Make us your home page
Instagram

Today’s top headlines delivered to you daily.

(View our Privacy Policy)

All Children's Hospital, UnitedHealthcare resolve contract dispute that affected thousands

Johns Hopkins All Children's Hospital and UnitedHealthcare have agreed to rates, ending a stalemate that left United members paying out-of-network fees. [JIM DAMASKE   |   Times]

Johns Hopkins All Children's Hospital and UnitedHealthcare have agreed to rates, ending a stalemate that left United members paying out-of-network fees. [JIM DAMASKE | Times]

ST. PETERSBURG  — UnitedHealthcare members can once again pay in-network rates at Johns Hopkins All Children’s Hospital, the hospital and the insurance company announced Thursday.

All Children's had been out of network since May, when contract negotiations between United and the hospital broke down. All Children's wanted United to pay more; United said All Children's was asking for too much.

 

UNITED, ALL CHILDREN'S CONTRACT DISPUTE: Previous coverage

 

Stalemate between All Children's Hospital, UnitedHealthcare leaves families in a bind

The two sides have now reached consensus on rates, All Children's president Dr. Jonathan Ellen said, adding that he was "not at liberty" to disclose details. They still have to hammer out some fine points, and a final agreement isn't expected until July 1. But United members can pay in-network rates immediately.

"The voice of the families mattered," Ellen said. "UnitedHealthcare heard them and we heard them, and that pushed us all forward."

The agreement affects thousands of families across the Tampa Bay area. United covers some of the region's largest private employers and local governments, including Pinellas County government, the cities of St. Petersburg and Tampa, and Raymond James.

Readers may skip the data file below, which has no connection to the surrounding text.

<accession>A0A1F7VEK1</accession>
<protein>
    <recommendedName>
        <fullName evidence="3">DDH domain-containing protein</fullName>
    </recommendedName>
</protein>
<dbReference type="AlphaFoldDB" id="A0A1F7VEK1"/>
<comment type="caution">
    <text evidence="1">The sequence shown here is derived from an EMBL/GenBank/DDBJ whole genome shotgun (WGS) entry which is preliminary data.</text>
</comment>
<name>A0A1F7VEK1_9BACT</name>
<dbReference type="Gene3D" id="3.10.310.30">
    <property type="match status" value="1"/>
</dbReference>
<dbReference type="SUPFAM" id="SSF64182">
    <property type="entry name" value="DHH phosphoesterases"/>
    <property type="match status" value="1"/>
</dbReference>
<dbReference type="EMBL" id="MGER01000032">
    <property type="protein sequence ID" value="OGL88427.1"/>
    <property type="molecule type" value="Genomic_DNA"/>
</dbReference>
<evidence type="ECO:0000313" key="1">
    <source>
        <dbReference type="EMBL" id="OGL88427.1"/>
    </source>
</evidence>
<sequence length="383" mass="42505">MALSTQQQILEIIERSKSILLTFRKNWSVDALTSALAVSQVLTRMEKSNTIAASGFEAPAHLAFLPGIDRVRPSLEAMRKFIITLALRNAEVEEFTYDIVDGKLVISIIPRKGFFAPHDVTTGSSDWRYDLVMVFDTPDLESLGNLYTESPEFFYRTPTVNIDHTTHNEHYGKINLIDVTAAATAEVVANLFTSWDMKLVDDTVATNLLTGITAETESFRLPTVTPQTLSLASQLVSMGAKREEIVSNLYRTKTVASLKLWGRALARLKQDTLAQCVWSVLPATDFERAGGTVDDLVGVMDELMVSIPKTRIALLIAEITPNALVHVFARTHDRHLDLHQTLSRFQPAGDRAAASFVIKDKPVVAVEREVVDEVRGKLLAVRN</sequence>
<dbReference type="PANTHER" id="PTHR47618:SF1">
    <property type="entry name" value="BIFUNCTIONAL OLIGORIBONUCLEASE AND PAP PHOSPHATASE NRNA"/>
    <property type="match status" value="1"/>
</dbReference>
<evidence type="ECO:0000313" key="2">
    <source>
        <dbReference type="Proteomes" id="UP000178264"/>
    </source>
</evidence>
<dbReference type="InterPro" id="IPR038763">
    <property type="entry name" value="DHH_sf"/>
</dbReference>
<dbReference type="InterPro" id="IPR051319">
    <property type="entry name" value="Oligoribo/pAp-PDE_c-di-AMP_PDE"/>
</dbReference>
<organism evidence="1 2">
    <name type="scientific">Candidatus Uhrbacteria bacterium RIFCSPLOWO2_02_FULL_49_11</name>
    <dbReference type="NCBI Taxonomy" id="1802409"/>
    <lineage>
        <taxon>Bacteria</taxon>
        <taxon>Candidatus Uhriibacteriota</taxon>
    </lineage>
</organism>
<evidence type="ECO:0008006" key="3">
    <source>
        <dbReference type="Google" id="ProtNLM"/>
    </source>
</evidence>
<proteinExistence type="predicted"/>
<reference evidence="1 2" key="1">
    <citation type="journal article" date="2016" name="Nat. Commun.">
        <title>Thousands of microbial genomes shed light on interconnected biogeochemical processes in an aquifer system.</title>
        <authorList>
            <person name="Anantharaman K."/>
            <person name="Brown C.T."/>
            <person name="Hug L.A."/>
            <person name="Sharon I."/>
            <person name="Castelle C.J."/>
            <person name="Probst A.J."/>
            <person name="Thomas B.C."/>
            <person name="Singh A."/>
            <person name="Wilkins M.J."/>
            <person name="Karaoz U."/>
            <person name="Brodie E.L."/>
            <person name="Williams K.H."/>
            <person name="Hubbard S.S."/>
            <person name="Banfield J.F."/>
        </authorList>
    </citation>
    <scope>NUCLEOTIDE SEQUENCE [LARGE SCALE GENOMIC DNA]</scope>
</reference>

Contact Kathleen McGrory at kmcgrory@tampabay.com or (727) 893-8330. Follow @kmcgrory.

 

All Children's Hospital, UnitedHealthcare resolve contract dispute that affected thousands 06/08/17 [Last modified: Thursday, June 8, 2017 9:59pm]
Photo reprints | Article reprints

© 2017 Tampa Bay Times

    

Join the discussion: Click to view comments, add yours

Loading...
  1. Lightning buries Penguins (w/video)

    Lightning Strikes

    TAMPA — Those wide-open, end-to-end, shoot-at-will games are a lot of fun to watch, especially when those shots are going in the net. But if the players had their druthers, they would rather have a more controlled pace, one with which they can dictate the action.

    Tampa Bay Lightning defenseman Slater Koekkoek (29) advances the puck through the neutral zone during the first period of Saturday???‚??„?s (10/21/17) game between the Tampa Bay Lightning and the Pittsburgh Penguins at Amalie Arena in Tampa.
  2. Spain planning to strip Catalonia of its autonomy

    World

    BARCELONA, Spain — The escalating confrontation over Catalonia's independence drive took its most serious turn Saturday as Prime Minister Mariano Rajoy of Spain announced he would remove the leadership of the restive region and initiate a process of direct rule by the central government in Madrid.

    Demonstrators in Barcelona protest the decision to take control of Catalonia to derail the independence movement.
  3. Funeral held for soldier at center of political war of words (w/video)

    Nation

    COOPER CITY — Mourners remembered not only a U.S. soldier whose combat death in Africa led to a political fight between President Donald Trump and a Florida congresswoman but his three comrades who died with him.

    The casket of Sgt. La David T. Johnson of Miami Gardens, who was killed in an ambush in Niger. is wheeled out after a viewing at the Christ The Rock Church, Friday, Oct. 20, 2017  in Cooper City, Fla. (Pedro Portal/Miami Herald via AP) FLMIH102
  4. Chemical industry insider now shapes EPA policy

    Nation

    WASHINGTON — For years, the Environmental Protection Agency has struggled to prevent an ingredient once used in stain-resistant carpets and nonstick pans from contaminating drinking water.

    This is the Dow chemical plant near Freeport, Texas. Before the 2016 election, Dow had been in talks with the EPA to phase out the pesticide chlorpyrifos, which is blamed for disabilities in children. Dow is no longer willing to compromise.
  5. Unforgiving wildfires affect vineyard workers and owners

    Nation

    SONOMA, Calif. — When the wildfires ignited, vineyard workers stopped picking grapes and fled for their lives. Some vineyard owners decided to stay and fight back, spending days digging firebreaks and sleeping among their vines.

    Wilma Illanes and daughter Gabriela Cervantes, 8, found their home intact, but had lost a week’s wages and sought aid.